Monday, September 20, 2010

The Law and Making Websites Accessible to Users with Disabilities

Distributing copies of the Canadian Charter of...Image via Wikipedia
About 3 million Canadians have disabilities that make it difficult to access sites and information on the Internet, be it from government sites or private sector sites. And this week one such Canadian, Donna Jodhan - a blind Toronto accessibility consultant, is taking the federal government to court because their websites are not accessible to blind and partially-sighted Internet users.

Donna Jodham's constitutional challenge claims that her "inability to apply for a position on the federal jobs website or complete the online version of the 2006 Census" breached her equality rights under the Canadian Charter of Rights and Freedoms. And the appelant will further argue that this is a breach against all visually impaired Canadians.

As many of us know, making websites accessible to users with low vision or blindness is not simply a case of having the proper technology installed, e.g. screen readers, screen magnifiers, etc., sites have to be designed / coded in a way to allow many of these assistive technologies to work. US and European governments have adopted, or are making a concerted effort to adopt, the latest web accessibility standards as developed and published by the Web Accessibility Initiative (WAI), a branch of the World Wide Web Consortium (W3C). And the painful reality of the matter is that implementing the accessibility standards to make websites accessible is quite cheap and easy.

Donna Jodhan simply wants the court to order the federal government to "upgrade its websites to the latest accessibility standards within 12 months and monitor compliance". But what is quite interesting here is the federal government's position, which is actually a tad bullish:

Internet access to government services and information is not a right guaranteed in law, the government says in its written submission to the court.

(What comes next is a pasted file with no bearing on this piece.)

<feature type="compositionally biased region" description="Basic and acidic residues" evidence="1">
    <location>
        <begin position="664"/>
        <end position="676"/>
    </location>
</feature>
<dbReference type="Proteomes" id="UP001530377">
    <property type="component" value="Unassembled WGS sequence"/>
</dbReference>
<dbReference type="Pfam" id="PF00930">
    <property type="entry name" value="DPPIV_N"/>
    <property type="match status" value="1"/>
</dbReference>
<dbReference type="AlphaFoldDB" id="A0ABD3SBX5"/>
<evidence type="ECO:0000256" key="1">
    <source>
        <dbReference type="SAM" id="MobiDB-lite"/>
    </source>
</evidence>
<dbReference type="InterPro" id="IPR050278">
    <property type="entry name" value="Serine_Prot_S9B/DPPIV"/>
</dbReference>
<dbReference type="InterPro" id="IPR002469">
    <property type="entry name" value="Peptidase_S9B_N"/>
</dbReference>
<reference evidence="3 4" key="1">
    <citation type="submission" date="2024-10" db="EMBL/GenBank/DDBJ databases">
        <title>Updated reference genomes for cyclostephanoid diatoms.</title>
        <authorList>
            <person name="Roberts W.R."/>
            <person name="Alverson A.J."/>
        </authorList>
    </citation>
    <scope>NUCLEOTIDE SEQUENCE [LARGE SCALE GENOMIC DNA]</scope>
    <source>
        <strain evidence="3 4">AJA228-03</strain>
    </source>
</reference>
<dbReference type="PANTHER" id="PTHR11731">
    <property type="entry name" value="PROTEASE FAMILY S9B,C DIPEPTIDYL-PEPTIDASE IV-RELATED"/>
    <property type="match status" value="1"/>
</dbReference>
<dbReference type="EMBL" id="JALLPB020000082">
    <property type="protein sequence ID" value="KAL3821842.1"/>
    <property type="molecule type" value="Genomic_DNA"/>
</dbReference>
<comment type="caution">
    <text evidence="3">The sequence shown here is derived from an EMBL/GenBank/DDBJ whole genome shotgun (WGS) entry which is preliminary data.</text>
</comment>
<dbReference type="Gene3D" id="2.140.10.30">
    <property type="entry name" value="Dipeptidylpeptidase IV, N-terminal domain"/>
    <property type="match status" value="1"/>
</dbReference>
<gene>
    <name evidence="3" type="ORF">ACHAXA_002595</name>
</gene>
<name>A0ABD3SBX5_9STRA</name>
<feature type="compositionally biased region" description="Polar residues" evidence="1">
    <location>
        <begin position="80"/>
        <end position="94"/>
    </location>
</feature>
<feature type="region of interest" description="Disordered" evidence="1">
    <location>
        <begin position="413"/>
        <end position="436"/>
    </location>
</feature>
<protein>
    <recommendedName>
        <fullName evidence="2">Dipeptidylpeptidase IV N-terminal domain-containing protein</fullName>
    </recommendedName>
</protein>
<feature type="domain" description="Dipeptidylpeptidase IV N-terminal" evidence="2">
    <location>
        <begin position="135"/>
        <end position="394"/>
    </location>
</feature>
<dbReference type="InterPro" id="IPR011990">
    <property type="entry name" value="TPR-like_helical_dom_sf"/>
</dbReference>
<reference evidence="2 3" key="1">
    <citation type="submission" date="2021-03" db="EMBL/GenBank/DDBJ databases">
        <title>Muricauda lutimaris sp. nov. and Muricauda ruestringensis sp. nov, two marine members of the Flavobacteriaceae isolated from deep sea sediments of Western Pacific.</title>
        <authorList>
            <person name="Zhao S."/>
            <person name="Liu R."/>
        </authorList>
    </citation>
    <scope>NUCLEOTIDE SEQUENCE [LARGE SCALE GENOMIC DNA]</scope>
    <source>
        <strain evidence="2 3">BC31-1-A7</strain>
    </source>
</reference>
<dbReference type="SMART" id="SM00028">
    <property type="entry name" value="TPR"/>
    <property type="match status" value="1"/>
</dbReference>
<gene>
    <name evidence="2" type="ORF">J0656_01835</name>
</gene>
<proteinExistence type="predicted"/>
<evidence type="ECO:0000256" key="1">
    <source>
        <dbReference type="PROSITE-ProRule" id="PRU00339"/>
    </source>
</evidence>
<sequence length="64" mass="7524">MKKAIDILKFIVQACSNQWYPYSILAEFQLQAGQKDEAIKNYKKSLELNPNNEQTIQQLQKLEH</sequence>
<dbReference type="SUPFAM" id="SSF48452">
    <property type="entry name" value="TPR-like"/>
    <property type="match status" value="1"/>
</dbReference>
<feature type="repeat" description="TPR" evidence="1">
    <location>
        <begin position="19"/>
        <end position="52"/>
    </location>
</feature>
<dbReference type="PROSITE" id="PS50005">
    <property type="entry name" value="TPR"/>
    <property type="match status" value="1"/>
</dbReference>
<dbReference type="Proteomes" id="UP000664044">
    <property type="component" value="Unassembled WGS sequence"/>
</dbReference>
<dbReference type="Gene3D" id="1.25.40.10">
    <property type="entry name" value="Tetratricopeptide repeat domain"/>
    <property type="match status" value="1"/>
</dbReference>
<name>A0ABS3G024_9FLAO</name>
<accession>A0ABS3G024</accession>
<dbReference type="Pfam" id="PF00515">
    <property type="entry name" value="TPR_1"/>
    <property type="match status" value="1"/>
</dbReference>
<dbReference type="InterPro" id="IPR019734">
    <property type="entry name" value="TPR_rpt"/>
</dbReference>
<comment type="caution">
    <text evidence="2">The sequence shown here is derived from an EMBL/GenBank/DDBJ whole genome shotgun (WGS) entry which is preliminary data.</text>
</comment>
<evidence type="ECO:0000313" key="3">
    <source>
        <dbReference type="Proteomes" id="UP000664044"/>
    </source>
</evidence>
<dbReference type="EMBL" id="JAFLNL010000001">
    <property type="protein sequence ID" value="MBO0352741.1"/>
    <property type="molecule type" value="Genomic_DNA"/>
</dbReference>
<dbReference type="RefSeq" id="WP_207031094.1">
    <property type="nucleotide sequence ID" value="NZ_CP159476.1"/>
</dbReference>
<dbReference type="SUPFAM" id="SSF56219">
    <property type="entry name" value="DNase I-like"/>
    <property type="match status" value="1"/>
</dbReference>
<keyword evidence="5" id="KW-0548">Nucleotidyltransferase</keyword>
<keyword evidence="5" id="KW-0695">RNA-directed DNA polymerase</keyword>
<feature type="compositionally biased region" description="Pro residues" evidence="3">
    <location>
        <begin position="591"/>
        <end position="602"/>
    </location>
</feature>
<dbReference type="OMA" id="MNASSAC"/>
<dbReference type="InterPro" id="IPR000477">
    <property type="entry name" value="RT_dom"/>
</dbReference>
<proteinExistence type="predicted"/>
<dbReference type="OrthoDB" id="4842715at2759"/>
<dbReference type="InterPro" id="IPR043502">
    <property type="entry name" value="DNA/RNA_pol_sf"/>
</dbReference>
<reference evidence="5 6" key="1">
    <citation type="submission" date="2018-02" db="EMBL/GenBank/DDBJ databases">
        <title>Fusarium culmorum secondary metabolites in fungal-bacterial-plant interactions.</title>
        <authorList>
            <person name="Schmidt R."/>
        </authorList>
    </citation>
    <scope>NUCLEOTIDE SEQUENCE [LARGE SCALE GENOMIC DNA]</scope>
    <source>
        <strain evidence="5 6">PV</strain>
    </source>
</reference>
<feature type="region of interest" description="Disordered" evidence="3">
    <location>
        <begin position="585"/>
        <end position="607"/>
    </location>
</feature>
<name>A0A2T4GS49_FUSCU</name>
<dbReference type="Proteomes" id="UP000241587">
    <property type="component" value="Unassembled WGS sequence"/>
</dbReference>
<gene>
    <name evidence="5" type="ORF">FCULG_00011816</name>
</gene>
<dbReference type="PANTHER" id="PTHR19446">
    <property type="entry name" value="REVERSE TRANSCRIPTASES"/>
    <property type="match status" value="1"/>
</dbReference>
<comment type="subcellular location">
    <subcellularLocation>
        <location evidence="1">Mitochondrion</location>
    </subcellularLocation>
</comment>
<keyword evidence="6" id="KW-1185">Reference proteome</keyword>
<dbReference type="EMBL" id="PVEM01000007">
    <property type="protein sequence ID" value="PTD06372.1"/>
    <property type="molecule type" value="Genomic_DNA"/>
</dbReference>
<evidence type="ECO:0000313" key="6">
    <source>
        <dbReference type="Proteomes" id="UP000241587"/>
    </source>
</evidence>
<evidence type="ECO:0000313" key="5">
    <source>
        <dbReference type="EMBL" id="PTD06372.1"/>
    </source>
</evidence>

“Alternative channels available did allow (Jodhan) to access services and information independently, in a manner that respected her privacy and dignity,” it says.

With more than 120 government departments and agencies and more than 23 million web pages, “it is unlikely that the government’s web presence will ever be perfectly accessible to all,” it adds.

A spokesperson for the federal government said Ottawa is working to make its online information as accessible as possible.
The Ontario government is already moving in that direction, and has given itself until 2025 to make Ontario fully accessible via the staged implementation of accessibility regulations / standards: any business, private or public sector, with 1 or more employees must be compliant with all the standards ( customer, information and communications, built environment, employment, and transportation), for more information our article on Accessibility Standards and Education - The Ontario Context.

Of coure, the costs and economic impact of enforcing an accessible society continues to be questioned, but study after study has shown that creating an environment where persons with disabilities can equally and actively participate will always lead to a greater economic gain for all. The most recent report to discuss this is Releasing Constraints: Projecting the Economic Impacts of Increased Accessibility in Ontario, a study released by the Martin Prosperity Institute, and prepared by the Martin Prosperity Institute at the Rotman School of Management, Institute for Competitivenes and Prosperity, and Adaptive Technology Resource Centre.

The proposed Information and Communications Standard, which will setup a regulatory compliance structure for activities like website design, will now be integrated with the employment and transportation standards and released a single regulation. The new three-in-one regulation has been posted on Ontario's Regulatory Registry for public review and comment until October 16, 2010.

The goal in combining all three standards is to make them more flexible for businesses. For more information on these proposals see Charles Beer's review of the Act: Charles Beer was appointed by the government of Ontario to conduct the first independent review of the Accessibility for Ontarians with Disabilities Act, 2005.

Obviously, this is something all schools, school libraries, classrooms have to take into account if / when they create a web site for resource sharing and collaboration.

If you have any questions about the "how to" end of setting up a web site which meets accessibility standards, just send us a message.